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Posted 10 Dec 2018
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Integration of Cake Build Script with TeamCity

, 10 Dec 2018
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Here, I'll explain how to integrate Cake script with TeamCity.

Introduction

Cake is a great tool for organizing a delivery pipeline for your application. I like it because it lets me write the pipeline using C#, the language I know well. The great property of Cake, PSake and other similar frameworks is that they allow as to use the same building script on a local development machine and on CI servers. Here, I'll explain how to integrate Cake with TeamCity.

Requirements

I'll assume you have initial knowledge of Cake and TeamCity. Otherwise, you can start with reading:

Now let's talk about Cake and TeamCity together.

Logging

Cake pipeline usually consists of several tasks. It would be good to have a separate section for each such task in the TeamCity build log. I want to have a collapsible section for each Cake task in the log:

Cake API contains methods TeamCity.WriteStartBuildBlock and TeamCity.WriteEndBuildBlock. Although it is possible to use them in each task, it can be automated. In Cake, there are TaskSetup and TaskTeardown methods that will be called before and after execution of each task. They can be used to start and end TeamCity block:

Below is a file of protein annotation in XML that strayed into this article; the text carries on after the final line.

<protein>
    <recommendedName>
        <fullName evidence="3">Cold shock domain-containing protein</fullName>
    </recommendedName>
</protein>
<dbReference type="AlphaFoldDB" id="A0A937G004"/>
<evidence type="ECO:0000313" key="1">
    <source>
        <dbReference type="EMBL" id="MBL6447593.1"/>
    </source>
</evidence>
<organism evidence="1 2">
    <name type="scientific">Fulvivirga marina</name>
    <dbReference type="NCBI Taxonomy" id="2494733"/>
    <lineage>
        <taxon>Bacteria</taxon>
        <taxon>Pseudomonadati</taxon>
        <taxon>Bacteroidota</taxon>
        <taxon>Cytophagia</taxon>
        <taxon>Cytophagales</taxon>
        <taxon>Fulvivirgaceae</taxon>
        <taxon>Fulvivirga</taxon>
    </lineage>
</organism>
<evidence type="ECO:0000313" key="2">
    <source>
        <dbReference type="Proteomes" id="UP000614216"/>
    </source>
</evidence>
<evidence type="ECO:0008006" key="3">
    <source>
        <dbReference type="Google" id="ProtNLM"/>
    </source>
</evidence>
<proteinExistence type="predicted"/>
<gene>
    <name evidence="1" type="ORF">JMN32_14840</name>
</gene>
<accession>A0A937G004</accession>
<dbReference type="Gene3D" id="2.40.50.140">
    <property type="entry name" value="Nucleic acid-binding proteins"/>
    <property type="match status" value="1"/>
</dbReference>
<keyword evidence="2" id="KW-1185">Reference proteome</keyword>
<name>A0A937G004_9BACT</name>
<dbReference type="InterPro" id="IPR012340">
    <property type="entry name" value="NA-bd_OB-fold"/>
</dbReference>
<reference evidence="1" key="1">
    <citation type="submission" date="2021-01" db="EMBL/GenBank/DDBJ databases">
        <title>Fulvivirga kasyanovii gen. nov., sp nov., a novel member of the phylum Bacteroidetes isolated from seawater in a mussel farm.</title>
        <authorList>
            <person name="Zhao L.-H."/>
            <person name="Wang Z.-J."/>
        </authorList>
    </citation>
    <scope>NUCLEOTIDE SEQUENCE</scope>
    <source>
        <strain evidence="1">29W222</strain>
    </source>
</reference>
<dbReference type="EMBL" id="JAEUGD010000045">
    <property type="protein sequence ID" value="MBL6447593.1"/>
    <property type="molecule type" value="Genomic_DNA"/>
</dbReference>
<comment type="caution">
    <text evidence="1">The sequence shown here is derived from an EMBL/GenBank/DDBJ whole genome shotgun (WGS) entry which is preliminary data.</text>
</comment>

TaskSetup(setupContext =>
{
   if(TeamCity.IsRunningOnTeamCity)
   {
      TeamCity.WriteStartBuildBlock(setupContext.Task.Name);
   }
});

TaskTeardown(teardownContext =>
{
   if(TeamCity.IsRunningOnTeamCity)
   {
      TeamCity.WriteEndBuildBlock(teardownContext.Task.Name);
   }
});

Here TeamCity.IsRunningOnTeamCity property is used to execute the code only if it runs on TeamCity.

Now we have collapsible blocks in the build log. But still, we can improve it a little bit more.

Usually, tasks of Cake tend to have short names like Build, Test, Clean. In this case, it is easier to run them from the command line. But in the build log, I'd prefer to have more expanded descriptions of Cake tasks. And it is possible to provide such descriptions. To set description of a task, use Description method:

Task("Clean")
.Description("Create and clean folders with results")
.Does(() => { ... });

Now, these descriptions can be used to form build log blocks:

TaskSetup(setupContext =>
{
   if(TeamCity.IsRunningOnTeamCity)
   {
      TeamCity.WriteStartBuildBlock(setupContext.Task.Description ?? setupContext.Task.Name);